A Conversation with

Marvelous Marv

Marvin Johnson, aka Marvelous Marv, has always been an artist, but his first medium was paper not the human head. 揑 knew how to draw before I knew how to cut, he says. Yet, when etched hair designs became popular in the African American community, Marvin embarked on a new career that has brought him national acclaim. We talked to the Savannah, GA-based owner of Jazzy Cuttz barbershop about his artistic method and his favorite designs.

Tell us how you got involved with hair designs?
I started cutting hair at age 14. In the late 1980s and early 90s designs shaved into hair became a huge trend in my neighborhood. I started cutting friends hair on my porch and my clientele grew steadily. A local barber saw my work and asked me to be his apprentice. After that, I went to get my Master Barber license. When designs came back in style four years ago, I went to the Bronner Brothers Show in Atlanta. I took classes and really stretched my range. Major League Barbers took notice and asked me to join their team. I don抰 travel with them, but I meet up with them for demonstrations at Bronner Brothers and at Premiere Orlando.

Who are some of the famous faces you抳e carved into hair?
My first big one was Martin Luther King, Jr., for Major League Barbers at the Bronner Brothers Show. I also did Obama in 2008 election year. The original design took me about an hour to do, but now I can easily finish it in minutes. After Michael Jackson died, I decided to etch him into my son抯 hair. It started out as a simple idea to do one silhouette and grew into several portraits of him throughout his career. It took about three hours to complete. After I did the initial design, I refined it with various details. With art, you can always add more. My Obama and Michael Jackson designs were picked up by various news outlets at the Bronner Brothers Show.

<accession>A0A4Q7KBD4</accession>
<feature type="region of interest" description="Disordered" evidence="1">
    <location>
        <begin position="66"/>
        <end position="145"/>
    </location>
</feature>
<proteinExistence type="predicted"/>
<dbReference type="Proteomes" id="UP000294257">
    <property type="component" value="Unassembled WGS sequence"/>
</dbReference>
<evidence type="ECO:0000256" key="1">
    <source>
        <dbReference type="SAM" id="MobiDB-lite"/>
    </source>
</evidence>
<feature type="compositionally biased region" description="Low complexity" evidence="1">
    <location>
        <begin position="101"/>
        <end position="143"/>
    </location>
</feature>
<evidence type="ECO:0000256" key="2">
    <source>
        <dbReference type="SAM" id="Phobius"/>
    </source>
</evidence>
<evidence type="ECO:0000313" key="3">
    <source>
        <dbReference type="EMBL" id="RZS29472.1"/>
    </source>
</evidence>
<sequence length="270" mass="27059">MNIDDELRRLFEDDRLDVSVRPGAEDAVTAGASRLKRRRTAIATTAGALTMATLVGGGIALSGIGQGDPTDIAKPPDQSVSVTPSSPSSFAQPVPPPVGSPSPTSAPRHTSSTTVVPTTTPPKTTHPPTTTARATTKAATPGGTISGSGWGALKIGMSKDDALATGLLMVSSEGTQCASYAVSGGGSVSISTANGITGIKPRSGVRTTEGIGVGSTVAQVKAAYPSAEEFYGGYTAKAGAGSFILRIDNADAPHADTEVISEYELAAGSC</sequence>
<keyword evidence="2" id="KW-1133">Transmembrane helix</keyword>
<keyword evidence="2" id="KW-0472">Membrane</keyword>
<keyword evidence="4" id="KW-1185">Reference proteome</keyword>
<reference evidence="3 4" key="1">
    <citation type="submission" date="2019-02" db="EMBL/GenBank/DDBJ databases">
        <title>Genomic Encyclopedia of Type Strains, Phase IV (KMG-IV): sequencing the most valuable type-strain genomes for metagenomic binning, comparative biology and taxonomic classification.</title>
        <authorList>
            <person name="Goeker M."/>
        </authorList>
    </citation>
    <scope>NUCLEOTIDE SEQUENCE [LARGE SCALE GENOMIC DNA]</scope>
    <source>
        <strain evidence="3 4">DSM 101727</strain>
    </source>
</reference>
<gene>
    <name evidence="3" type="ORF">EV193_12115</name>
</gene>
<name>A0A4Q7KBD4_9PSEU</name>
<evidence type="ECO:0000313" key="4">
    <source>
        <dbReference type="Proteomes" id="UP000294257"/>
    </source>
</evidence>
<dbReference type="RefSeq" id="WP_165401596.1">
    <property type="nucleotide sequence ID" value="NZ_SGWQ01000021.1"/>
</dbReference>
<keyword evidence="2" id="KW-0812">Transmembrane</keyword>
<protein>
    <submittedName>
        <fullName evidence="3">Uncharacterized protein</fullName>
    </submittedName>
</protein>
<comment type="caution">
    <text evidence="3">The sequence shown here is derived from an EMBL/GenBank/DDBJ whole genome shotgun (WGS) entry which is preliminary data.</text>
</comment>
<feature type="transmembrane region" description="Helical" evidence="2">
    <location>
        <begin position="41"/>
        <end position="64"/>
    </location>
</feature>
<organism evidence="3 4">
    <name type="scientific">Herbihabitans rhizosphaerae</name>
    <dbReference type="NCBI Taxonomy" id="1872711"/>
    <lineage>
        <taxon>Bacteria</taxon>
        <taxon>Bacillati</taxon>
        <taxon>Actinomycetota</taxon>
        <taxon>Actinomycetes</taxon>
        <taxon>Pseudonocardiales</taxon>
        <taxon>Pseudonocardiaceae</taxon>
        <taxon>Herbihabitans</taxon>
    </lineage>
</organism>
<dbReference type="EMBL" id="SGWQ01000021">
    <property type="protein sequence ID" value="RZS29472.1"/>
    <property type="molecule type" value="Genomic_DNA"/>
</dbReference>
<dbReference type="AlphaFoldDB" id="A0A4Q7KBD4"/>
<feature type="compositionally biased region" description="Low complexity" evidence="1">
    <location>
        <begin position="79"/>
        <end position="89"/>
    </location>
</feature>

Who抯 next?
I抦 thinking about doing Muhammad Ali. I like doing icons; people everyone knows.

Do you use a stencil for your designs?
No, I do them freehand. As long as I see a picture of the design, I can do it. If it抯 my first time with a particular image, I practice on a dry erase board. I basically make a surface area of black and then scrape off the marker to carve out the picture.

Do you have to be a great artist in order to be good at etching?
You don抰 have to know how to draw. With hair, you shape, not draw. When I started getting recognition for my talent, I realized there were a lot of people who wanted to learn how to do what I do, so I created an instructional DVD, Cutoonz Color & Design. [To order, call 912.224.2756]

Tell us about opening your own shop. Do a lot of your customers request intricate hair designs?
Three and a half years ago, I opened Jazzy Cutzz barbershop, which was a dream come true. I抎 say that about 98 percent of the jobs I do now are classic cuts. Occasionally, I get asked to do a design. A lot of sports fans want team logos. I usually charge a base price of about $25 for something simple like, say, a Philadelphia Eagle silhouette. If the client wants something more complex, I charge about $50 per hour for detailing. I teach my students to always charge for creativity and not undervalue their talents.



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